Binary Clock

status: complete

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A binary clock is just like a regular clock, but it displays the time in a binary or psuedo-binary format. I learned about the concept at some point in high school and toyed around with some app versions on my computer. This project was an attempt to capure the concept and make it into a pleasing piece of art using an Arduino.

Photo gallery

Related info:


I did some research into other builds that people had done and decided to base my design on this blog that I found: Ken's Blog

The core components are

  • ATMega328 chip from an Arduino Uno (I used an old one with a fried pin) for the logic
  • DS3234 Real Time Clock breakout from Sparkfun for keeping the time
  • 3 LED drivers for powering the LEDs

Most of the design follows Ken's blog, especially the schematics. However, I made a few customizations:

  • Instead of an LED array, I used individual red, blue, and green LEDs for the hours, minutes, and seconds, respectively
  • I was building this as a permanent fixture, so I soldered it to a PCB once I had it working on the breadboard and placed it inside a project box from Radio Shack
  • I used a basic wall wort AC adapter for powering the Arduino and the LED drivers

To read the clock, you have to be able to convert the numbers from binary into decimal. My clock has a "Binary Coded Decimal" setup. A tutorial on what that means and how to read it is here: WikiHow

The DS3234 is a very cool chip. It is accurate enough that, using this design, I never foresee having to reset it. Because I used the breakout board from Sparkfun that includes a backup battery, I can also unplug the clock and not worry about losing the time. Simply plug it back in and it will have the current time on it. The board is a little expensive for such a simple project, but I installed it using a socket so if I ever decide to use it for another project, I can repurpose it.

My original design had an issue because I did not allow the user to provide any inputs to the microcontroller without taking the entire clock apart. This meant that setting/adjusting the time required popping out the DS3234 and reprogramming it with a separate Arduino. I ended up fixing this by adding a button on the side of the clock to advance the time (very useful for daylight savings).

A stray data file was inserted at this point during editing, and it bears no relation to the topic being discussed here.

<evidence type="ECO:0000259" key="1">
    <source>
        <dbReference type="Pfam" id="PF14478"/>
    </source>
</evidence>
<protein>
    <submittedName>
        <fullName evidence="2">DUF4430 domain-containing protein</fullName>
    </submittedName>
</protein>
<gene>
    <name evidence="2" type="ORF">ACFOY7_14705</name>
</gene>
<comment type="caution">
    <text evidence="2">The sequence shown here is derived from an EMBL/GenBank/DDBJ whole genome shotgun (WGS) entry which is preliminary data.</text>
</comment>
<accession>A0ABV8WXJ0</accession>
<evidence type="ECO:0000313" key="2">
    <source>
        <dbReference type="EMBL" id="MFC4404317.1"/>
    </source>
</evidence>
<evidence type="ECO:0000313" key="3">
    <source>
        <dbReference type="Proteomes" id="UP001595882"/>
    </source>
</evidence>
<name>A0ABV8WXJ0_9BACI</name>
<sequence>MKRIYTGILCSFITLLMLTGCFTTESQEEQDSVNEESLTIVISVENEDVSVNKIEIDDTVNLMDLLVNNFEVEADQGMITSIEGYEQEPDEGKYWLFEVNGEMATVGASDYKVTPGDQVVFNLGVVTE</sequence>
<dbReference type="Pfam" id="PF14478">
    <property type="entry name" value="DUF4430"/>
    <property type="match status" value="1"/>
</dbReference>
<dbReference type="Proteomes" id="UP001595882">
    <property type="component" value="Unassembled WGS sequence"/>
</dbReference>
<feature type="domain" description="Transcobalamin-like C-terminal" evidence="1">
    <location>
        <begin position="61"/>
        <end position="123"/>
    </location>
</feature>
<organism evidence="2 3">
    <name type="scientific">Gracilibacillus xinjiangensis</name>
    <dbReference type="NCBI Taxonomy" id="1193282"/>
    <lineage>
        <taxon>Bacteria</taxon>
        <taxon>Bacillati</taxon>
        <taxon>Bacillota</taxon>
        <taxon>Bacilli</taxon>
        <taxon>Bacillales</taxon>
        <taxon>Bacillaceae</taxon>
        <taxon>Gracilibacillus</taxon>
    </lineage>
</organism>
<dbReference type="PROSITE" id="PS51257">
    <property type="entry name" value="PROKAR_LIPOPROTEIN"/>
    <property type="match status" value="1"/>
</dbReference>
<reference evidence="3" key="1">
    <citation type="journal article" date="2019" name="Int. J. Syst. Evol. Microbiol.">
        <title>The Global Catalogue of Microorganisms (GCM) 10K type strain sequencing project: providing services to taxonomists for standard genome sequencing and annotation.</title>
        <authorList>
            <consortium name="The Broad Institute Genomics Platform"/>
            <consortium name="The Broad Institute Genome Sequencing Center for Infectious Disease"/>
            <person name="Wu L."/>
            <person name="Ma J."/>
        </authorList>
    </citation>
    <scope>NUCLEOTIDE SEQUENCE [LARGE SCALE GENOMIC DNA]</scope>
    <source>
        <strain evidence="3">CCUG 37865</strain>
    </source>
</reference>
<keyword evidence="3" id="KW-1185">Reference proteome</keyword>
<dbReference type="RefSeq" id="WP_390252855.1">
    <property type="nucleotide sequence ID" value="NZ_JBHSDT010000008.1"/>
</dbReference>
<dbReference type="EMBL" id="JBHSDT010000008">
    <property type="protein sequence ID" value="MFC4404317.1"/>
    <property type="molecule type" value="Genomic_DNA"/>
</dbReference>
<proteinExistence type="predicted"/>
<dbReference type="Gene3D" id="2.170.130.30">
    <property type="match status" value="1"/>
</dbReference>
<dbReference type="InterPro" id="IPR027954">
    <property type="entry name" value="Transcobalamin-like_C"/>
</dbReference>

Build Log

August 2012

All the electrical parts are in and I have them attached to a breadboard for testing/coding. Here's a picture of the setup (you can see the different components laid out, and the seconds and minutes working):

Here is my code: Code

September 2012

I went and picked out a project box to put it in, so I'm ready to start soldering things to the PCB. I'm not going to say that I'm a master solderer or circuit designer, so it's a little bit messy. But hey, it works:

Drilled a few holes, added a strain relief, and viola: a finished binary clock. It's now happily telling time on my desk at home.

June 2013

After having the clock around for a while, I have had some time to reflect on the design. There are a few drawbacks to the way that I built it:

  • The time must be set manually. This is fine for most of the year, as the DS3234 keeps time extremely accurately. However, whenever daylight savings time changes, I have to pop the box open and change things forward or backward an hour. I'll probably add a button to do this in the future
  • The brightness of the LEDs prevents me from keeping this anywhere near the bedroom, as it's too bright to sleep next to. I think this could easily be fixed with a potentiometer that would look nice on the front of the box.

In general, I am very pleased with the outcome. It makes a great clock and piece of art for friends who don't have any interest in learning binary.

January 2, 2015

The effort required to update the clock every 6 months finally got to me and I added a button to change the time. I installed one pushbutton that advances the time when you hold it down and one potentiometer to adjust the brightness:

The pushbutton works great with a little code update: new code. The potentiometer does dim the lights, but not quite in the way I expected. I added it in series with all the LEDs, assuming that it would simply limit the current and dim each light proportionally. However, it dims the blue lights much more than the red or green and, more interestingly, causes the blue lights to dim when other lights are on (e.g. 5 green lights on causes the blue to be much more dim that 1 green light on). I guess I never claimed to be an electrical engineer...

Anyway, it is much improved and I'm happy with the outcome. I may investigate the dimmer switch further, but it's much less bothersome than the time update issue was.